Security researchers have discovered cryptojacking scripts, which use resources from a victim’s machine to mine for cryptocurrency, can be run inside Microsoft Word files, opening up new possibilities for attacks.

The potential attack, first highlighted by Israeli security firm Votiro, is made possible thanks to a feature in newer versions of Microsoft Word that allow users to embed videos from the internet inside documents without needing to upload the video itself.

Microsoft Office Cryptomining scripts could work in Microsoft Word files, opening up new possibilities for cryptojacking. Photo: JuralMin/Pixabay

The feature was introduced for the sake of convenience; a user can insert a link to a video in a Word document and a video player will appear, allowing the viewer to watch the video without ever leaving the document itself.

While the feature may be useful for legitimate purposes, malicious actors have also found a way to manipulate the Word video player to run cryptocurrency scripts that will mine for cryptocurrency like Monero without the victim’s knowledge or permission.

The attack is made possible because Word doesn’t restrict where the video embed codes come from. There is no whitelist set to ensure the code comes from a legitimate source, so attackers can abuse that lack of protection to embed code from malicious sources. The attack is also enabled by the fact the video player is word actually an Internet Explorer browser window.

To take advantage of the exploitable security holes, an attacker would simply have to host a video on a domain they own and load the script for an in-browser cryptocurrency miner alongside the video. When a user opens a Word file with the video and hit the play button, the cryptominer goes to work, using the victim’s machine to mine for cryptocurrency.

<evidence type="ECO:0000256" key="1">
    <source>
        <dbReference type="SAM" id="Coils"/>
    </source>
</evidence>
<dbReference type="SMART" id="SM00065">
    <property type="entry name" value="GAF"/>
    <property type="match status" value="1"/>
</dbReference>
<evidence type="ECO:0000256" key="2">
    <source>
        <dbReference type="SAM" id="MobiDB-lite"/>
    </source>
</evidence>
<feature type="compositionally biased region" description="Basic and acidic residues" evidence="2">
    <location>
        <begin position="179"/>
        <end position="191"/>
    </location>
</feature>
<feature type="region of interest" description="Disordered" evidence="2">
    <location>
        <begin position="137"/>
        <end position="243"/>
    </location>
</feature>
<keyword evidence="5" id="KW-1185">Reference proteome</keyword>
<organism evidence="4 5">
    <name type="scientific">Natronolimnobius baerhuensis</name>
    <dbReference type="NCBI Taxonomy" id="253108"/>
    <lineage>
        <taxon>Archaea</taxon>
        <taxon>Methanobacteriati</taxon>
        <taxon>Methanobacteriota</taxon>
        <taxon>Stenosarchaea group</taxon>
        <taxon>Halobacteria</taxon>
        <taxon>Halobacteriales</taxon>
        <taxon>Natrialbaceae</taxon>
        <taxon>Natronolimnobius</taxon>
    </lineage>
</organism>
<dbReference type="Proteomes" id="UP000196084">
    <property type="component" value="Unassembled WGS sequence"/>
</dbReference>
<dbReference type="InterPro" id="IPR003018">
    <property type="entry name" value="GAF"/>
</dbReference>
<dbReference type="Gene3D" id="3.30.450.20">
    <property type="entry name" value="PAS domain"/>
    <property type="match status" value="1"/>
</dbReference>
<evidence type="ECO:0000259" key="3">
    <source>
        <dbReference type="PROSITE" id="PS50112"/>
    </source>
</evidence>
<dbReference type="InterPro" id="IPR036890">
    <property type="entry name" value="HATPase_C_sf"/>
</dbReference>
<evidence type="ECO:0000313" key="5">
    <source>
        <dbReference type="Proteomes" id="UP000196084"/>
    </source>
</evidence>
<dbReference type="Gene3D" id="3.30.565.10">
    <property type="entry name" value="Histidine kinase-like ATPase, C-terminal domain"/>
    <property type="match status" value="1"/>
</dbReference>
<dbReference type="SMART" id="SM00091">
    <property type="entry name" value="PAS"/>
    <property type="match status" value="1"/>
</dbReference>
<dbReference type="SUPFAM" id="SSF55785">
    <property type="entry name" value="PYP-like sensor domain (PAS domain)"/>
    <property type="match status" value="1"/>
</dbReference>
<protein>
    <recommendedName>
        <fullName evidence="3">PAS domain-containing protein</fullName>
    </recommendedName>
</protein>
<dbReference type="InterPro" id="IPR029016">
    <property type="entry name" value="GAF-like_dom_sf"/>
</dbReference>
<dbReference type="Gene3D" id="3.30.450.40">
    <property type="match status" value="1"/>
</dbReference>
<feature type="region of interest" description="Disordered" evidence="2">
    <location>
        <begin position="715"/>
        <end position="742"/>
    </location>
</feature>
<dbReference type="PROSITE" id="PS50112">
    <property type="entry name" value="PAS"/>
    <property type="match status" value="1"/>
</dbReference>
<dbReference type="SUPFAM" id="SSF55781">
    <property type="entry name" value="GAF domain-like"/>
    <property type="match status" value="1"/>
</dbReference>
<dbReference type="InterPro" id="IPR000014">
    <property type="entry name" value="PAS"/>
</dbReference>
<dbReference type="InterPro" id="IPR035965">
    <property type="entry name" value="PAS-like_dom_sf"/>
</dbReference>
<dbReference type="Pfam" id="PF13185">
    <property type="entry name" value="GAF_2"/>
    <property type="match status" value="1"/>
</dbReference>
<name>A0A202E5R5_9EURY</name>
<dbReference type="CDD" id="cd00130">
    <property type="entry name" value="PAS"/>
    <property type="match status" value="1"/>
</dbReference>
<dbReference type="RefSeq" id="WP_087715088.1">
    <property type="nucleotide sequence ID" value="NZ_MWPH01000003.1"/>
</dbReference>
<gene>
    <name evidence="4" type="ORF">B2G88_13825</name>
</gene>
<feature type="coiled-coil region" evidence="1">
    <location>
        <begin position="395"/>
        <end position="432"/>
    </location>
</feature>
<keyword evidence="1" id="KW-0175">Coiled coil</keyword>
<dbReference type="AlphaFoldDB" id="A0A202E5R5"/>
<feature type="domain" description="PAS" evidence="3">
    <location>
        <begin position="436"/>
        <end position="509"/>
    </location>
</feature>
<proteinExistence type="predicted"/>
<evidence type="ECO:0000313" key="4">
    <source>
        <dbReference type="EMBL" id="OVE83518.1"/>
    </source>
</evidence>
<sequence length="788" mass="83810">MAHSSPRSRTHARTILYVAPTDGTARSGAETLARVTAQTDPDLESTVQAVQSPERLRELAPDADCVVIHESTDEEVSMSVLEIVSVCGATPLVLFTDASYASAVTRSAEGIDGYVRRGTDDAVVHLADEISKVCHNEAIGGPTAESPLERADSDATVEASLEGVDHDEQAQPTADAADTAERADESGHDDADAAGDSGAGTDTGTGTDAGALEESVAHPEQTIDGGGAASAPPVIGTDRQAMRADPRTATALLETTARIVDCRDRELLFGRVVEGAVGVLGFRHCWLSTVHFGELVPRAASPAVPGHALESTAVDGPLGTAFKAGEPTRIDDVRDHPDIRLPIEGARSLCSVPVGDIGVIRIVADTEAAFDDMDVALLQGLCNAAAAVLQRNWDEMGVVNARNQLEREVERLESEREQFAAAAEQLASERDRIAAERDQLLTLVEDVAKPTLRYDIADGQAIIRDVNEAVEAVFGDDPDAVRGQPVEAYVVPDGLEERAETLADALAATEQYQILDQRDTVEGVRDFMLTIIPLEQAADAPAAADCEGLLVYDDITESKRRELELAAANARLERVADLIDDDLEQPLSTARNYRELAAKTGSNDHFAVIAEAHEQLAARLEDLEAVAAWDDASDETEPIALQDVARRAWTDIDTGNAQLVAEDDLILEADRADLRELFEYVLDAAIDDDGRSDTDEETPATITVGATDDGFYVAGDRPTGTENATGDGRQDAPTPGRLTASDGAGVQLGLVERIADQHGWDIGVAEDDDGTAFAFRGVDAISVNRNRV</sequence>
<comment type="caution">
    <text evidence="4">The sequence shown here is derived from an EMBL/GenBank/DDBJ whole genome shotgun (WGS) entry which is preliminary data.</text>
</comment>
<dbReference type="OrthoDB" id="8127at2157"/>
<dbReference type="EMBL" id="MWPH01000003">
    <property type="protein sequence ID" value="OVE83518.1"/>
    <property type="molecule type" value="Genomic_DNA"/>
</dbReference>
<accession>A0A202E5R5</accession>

The script on the web page uses the processing power of the victim’s machine—be it their CPU or graphics processing unit (GPU—to generate the cryptocurrency. The task of mining for cryptocurrency involves solving complicated mathematical problems in order to confirm and process transactions, which in turn releases additional currency to those who helped solve the compute-intensive equations.

In this particular attack, the threat actor would use the victim’s machine to mine for Monero, an increasingly popular cryptocurrency that has been touted because of its totally anonymous transactions. It has become a favorite of the privacy minded and of criminals executing cryptojacking scams.

While the attack is possible, it also wouldn’t be particularly profitable. The security researchers said it was unlikely that attacks carried out through Word documents would generate a considerable amount of revenue for attackers. It would be more effective to host a cryptomining script on a website and mine whenever a person visits the site.

Instances of cryptojacking have cropped up on a number of popular and well-trafficked websites., a Pulitzer Prize-winning fact-checking website, hosted a cryptojacking script without the knowledge of the site operators, as did a number of government-operated websites in the United States and United Kingdom.

Websites for television network Showtime and popular torrent site the Pirate Bay also had cryptomining code installed , but done so intentionally despite not informing its users. In those instances, the site operators profited directly off their visitors without their knowledge.